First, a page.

The federal farm loan system was instituted to organize the market for real estate mortgages and facilitate long-term loans to farmers. As will be shown later, the national banks fail to provide rural credits to the degree that they provide commercial, mercantile, and industrial credits; the state banks, although they have done more to this end than the national banks, have likewise proved inadequate. In fact, the fusion of commercial banking and long-term rural credit operations is held in the United States to be theoretically and empirically unsound. The unfortunate heavy failures of many mortgage bond houses in the nineties also disinclined capital to enter the mortgage field. After an educational and legislative struggle of a decade or more, a rural credit system was inaugurated by Congress in 1916.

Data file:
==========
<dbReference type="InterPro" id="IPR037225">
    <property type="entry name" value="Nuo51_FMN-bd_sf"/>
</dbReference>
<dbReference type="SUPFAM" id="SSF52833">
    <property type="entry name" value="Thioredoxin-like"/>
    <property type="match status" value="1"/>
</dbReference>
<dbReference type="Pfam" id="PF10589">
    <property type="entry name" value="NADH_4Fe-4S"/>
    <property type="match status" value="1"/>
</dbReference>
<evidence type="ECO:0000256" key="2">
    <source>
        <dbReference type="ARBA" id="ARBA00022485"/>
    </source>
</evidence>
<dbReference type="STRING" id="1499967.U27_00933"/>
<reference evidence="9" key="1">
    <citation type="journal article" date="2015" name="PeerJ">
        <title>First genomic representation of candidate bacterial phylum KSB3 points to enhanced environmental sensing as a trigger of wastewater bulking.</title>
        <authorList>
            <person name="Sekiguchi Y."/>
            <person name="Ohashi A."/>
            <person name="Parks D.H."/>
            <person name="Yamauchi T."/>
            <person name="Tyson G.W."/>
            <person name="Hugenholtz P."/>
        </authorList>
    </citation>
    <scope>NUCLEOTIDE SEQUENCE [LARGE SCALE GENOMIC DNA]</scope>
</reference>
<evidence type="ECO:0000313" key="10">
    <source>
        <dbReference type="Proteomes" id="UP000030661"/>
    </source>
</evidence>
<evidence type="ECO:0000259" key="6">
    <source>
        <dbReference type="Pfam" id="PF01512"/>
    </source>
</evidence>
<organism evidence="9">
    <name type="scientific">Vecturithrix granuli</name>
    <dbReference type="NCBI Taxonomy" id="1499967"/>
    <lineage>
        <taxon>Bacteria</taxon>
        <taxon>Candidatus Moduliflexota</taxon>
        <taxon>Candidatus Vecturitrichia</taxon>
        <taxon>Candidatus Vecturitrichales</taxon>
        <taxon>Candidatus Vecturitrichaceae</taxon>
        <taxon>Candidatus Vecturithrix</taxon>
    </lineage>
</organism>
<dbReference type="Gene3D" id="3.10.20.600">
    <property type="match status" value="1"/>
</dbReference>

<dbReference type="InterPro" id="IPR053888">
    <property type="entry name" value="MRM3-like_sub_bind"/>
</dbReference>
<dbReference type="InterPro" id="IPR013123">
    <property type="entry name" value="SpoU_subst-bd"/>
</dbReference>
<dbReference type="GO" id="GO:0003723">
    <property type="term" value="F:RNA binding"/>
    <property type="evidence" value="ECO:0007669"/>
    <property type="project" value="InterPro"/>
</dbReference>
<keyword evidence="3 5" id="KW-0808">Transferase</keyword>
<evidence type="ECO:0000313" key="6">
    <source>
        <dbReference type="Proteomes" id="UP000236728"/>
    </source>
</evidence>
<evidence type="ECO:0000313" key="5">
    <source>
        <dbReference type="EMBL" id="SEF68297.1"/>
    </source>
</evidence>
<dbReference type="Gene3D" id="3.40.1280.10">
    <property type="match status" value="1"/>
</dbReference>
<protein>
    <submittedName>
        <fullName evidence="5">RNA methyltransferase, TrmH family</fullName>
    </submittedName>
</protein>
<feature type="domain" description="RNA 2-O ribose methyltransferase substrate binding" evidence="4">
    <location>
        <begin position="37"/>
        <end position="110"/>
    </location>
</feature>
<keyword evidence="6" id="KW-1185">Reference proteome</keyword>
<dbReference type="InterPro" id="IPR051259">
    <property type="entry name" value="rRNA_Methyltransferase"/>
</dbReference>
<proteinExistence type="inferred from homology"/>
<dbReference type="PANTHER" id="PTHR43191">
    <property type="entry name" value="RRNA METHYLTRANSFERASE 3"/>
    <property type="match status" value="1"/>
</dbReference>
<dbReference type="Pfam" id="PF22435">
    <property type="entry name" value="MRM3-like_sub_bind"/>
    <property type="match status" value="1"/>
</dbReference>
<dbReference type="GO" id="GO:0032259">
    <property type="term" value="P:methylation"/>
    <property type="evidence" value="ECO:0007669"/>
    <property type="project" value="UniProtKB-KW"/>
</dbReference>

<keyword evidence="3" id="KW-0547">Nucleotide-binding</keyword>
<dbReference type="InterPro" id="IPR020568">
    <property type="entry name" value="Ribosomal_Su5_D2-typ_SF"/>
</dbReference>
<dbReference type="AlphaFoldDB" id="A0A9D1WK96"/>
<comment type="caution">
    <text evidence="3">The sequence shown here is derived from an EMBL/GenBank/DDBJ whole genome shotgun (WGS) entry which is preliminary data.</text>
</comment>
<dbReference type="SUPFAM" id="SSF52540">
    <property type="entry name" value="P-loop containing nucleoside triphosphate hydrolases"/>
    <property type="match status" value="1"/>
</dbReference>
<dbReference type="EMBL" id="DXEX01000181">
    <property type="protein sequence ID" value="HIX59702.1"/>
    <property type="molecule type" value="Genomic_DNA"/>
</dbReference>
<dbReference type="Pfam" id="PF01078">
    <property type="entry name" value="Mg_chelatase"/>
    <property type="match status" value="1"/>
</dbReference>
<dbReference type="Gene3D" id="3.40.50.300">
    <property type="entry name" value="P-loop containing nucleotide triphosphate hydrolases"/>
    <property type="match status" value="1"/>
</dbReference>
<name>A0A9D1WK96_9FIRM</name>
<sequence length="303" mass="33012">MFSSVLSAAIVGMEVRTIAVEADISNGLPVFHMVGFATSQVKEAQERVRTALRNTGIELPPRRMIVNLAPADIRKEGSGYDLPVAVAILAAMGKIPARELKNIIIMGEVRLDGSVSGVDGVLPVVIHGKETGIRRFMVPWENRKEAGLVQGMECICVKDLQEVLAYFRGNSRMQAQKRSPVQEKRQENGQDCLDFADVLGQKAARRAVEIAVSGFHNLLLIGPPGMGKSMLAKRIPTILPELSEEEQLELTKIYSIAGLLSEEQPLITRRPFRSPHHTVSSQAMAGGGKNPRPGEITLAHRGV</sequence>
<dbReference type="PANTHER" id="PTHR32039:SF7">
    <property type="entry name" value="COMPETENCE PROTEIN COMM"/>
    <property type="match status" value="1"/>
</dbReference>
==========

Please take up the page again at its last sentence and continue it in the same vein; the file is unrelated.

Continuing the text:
The system consists of a Federal Farm Loan Board, with jurisdiction over two schemes of providing rural credits:

1. That provided by twelve federal land banks, owned by some 4,000 co-operative national farm loan associations.

1 See Bulletin of National Association of Credit Men, Oct. 1917, p. 055; Journal of Political Economy, Vol. 26, p. 807; Year Book, Department of Agriculture, 1918.

2. That provided by some 30 federal joint-stock land banks, which are joint-stock farm mortgage bond companies with federal charters.